How to Gain Expertise in Recognizing Torture: Go to Law School

Published on
by
TomDispatch.com

How to Gain Expertise in Recognizing Torture: Go to Law School

There was a scarcely noted but classic moment in the Senate hearings on the nomination of John Brennan, the president’s counterterrorism “tsar,” to become the next CIA director.  When Senator Carl Levin pressed him repeatedly on whether waterboarding was torture, he ended his reply this way: “I have a personal opinion that waterboarding is reprehensible and should not be done.  And again, I am not a lawyer, senator, and I can't address that question.”

How modern, how twenty-first-century American!  How we’ve evolved since the dark days of Medieval Europe when waterboarding fell into a category known to all as “the water torture”!  Brennan even cited Attorney General Eric Holder as one lawyer who had described waterboarding as “torture,” but he himself begged off.  According to the man who was deputy executive director of the CIA and director of the Terrorist Threat Integration Center in the years of “enhanced interrogation techniques” and knew much about them, the only people equipped to recognize torture definitively as “torture” are lawyers.  This might be more worrisome, if we weren’t a “nation of lawyers” (though it also means that plummeting law school application rates could, in the future, create a torture-definition crisis).

To look on the positive side, Brennan’s position should be seen as a distinct step forward from that of the Justice Department officials under the Bush administration who wrote the infamous “torture memos” and essentially left the definition of “torture” to the future testimony of the torturer. (“[I]f a defendant [interrogator] has a good faith belief that his actions will not result in prolonged mental harm, he lacks the mental state necessary for his actions to constitute torture.”)

And keep in mind that Brennan has good company for his position.  Recenty, the Open Society Institute published the most comprehensive investigation yet of the offshore system of injustice that George W. Bush and his top officials set up to kidnap “terror suspects,” imprison them without charges or end, and torture and abuse them, or “render” them to other countries willing to do the same.  It turns out that 54 nations (other than the U.S.) took part in setting up, aiding, and maintaining this American global gulag.  It’s a roster of dishonor worth noting: Afghanistan, Albania, Algeria, Australia, Austria, Azerbaijan, Belgium, Bosnia-Herzegovina, Canada, Croatia, Cyprus, the Czech Republic, Denmark, Djibouti, Egypt, Ethiopia, Finland, Gambia, Georgia, Germany, Greece, Hong Kong, Iceland, Indonesia, Iran, Ireland, Italy, Jordan, Kenya, Libya, Lithuania, Macedonia, Malawi, Malaysia, Mauritania, Morocco, Pakistan, Poland, Portugal, Romania, Saudi Arabia, Somalia, South Africa, Spain, Sri Lanka, Sweden, Syria, Thailand, Turkey, the United Arab Emirates, the United Kingdom, Uzbekistan, Yemen, and Zimbabwe.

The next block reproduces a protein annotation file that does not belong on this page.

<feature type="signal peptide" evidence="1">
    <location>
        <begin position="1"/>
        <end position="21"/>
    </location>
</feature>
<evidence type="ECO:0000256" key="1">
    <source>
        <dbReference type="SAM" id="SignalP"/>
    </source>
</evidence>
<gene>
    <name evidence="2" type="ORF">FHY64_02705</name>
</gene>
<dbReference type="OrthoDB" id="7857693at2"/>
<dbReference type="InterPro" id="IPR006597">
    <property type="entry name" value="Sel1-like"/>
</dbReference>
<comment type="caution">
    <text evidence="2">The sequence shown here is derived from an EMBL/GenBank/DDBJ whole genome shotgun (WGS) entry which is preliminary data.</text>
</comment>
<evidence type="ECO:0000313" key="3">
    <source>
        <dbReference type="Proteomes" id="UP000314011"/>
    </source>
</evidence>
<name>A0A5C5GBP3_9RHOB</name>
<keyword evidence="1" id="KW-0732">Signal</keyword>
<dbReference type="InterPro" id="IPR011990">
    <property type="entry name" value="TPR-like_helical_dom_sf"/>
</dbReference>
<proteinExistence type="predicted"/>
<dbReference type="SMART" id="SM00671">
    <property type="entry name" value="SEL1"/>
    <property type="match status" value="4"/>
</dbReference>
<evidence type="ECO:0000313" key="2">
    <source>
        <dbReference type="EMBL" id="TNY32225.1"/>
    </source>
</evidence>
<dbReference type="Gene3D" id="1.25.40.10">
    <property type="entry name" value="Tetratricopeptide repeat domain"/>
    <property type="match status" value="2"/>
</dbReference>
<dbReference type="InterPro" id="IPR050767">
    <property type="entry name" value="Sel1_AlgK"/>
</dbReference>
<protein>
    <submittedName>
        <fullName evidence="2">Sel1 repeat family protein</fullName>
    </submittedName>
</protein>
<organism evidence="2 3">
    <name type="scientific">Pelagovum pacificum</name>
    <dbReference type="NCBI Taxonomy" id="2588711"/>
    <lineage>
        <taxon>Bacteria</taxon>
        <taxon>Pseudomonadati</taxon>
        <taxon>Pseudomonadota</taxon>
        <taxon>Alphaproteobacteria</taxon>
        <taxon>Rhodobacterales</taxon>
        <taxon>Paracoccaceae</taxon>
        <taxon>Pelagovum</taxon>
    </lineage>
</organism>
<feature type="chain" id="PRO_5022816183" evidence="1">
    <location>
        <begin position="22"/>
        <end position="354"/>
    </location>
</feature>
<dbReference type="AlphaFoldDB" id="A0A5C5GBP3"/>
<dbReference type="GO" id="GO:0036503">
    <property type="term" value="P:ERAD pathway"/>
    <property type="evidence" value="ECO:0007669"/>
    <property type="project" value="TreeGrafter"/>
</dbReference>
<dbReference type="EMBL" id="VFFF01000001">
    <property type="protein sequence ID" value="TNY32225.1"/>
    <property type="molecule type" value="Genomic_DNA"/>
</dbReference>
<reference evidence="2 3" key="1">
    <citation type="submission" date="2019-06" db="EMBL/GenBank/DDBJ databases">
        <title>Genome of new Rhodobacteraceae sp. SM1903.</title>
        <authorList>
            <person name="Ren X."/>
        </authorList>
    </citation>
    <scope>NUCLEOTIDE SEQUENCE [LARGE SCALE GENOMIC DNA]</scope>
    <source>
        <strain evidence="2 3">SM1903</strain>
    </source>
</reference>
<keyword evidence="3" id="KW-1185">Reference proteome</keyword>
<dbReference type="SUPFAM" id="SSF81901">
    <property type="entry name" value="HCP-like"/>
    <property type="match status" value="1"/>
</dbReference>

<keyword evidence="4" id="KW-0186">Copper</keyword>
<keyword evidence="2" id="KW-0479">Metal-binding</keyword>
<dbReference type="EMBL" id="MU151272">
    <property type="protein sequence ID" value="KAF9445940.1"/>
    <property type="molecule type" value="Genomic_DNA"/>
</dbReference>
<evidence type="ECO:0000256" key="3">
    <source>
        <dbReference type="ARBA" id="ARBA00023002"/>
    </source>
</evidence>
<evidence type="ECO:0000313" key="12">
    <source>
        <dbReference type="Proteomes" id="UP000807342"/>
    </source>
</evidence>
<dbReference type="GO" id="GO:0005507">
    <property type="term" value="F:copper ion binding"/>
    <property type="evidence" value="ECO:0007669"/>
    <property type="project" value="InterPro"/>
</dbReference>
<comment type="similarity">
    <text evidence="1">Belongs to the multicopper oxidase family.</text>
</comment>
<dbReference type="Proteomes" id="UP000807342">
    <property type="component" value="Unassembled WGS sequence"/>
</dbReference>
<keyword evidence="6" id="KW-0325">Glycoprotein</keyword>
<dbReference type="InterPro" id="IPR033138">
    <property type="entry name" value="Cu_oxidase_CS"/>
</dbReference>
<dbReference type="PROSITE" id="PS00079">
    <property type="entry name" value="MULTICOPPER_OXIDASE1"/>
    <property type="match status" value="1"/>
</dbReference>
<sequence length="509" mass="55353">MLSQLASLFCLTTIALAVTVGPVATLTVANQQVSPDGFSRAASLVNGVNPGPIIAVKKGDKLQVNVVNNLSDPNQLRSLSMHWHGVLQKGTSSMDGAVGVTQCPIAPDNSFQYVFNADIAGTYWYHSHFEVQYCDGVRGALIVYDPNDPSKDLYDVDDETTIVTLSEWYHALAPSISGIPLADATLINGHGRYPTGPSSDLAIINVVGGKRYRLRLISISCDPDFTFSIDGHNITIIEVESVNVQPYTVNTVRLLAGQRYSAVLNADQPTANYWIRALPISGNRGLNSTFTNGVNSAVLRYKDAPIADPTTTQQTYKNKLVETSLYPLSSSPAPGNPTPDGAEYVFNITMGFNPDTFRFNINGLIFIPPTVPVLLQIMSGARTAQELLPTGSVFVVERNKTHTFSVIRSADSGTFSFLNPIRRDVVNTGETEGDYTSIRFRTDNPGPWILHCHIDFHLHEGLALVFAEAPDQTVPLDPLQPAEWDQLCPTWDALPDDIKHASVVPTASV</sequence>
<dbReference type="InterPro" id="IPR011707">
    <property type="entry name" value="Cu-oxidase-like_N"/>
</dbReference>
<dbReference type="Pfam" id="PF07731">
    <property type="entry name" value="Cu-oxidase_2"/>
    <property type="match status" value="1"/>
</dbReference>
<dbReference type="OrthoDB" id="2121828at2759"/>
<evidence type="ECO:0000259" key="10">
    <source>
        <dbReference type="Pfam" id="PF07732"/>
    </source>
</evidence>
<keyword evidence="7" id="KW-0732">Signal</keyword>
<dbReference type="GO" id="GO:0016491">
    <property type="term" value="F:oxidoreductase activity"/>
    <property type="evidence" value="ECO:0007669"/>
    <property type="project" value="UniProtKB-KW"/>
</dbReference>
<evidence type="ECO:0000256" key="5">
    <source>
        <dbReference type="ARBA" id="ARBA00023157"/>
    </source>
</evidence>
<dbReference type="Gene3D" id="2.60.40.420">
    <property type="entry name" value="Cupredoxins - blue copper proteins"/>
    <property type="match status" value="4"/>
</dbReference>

Remarkably, according to the Open Society report, just one of those states evidently had a lawyer on hand who could actually recognize torture, even if well after the fact.  “Canada,” its authors write, “is the only country to issue an apology to an extraordinary rendition victim, Maher Arar, who was extraordinarily rendered to, and tortured in, Syria.”

Given this, Greg Grandin, author of Fordlandia: The Rise and Fall of Henry Ford’s Lost Jungle City, explores a geographical miracle in his latest TomDispatch post, “The Latin Exception”: of those 54 countries, only two, the U.S. and Canada, came from the Western Hemisphere!

Tom Engelhardt

Tom Engelhardt, co-founder of the American Empire Project, runs the Nation Institute's TomDispatch.com. His latest book, co-authored with Nick Turse, is Terminator Planet: The First History of Drone Warfare, 2001-2050. His other most recent book is The United States of Fear (Haymarket Books). Previous books include: The End of Victory Culture: a History of the Cold War and Beyond, The American Way of War: How Bush's Wars Became Obama's, as well as of a novel, The Last Days of Publishing.  To stay on top of important articles like these, sign up to receive the latest updates from TomDispatch.com here.

Share This Article

More in: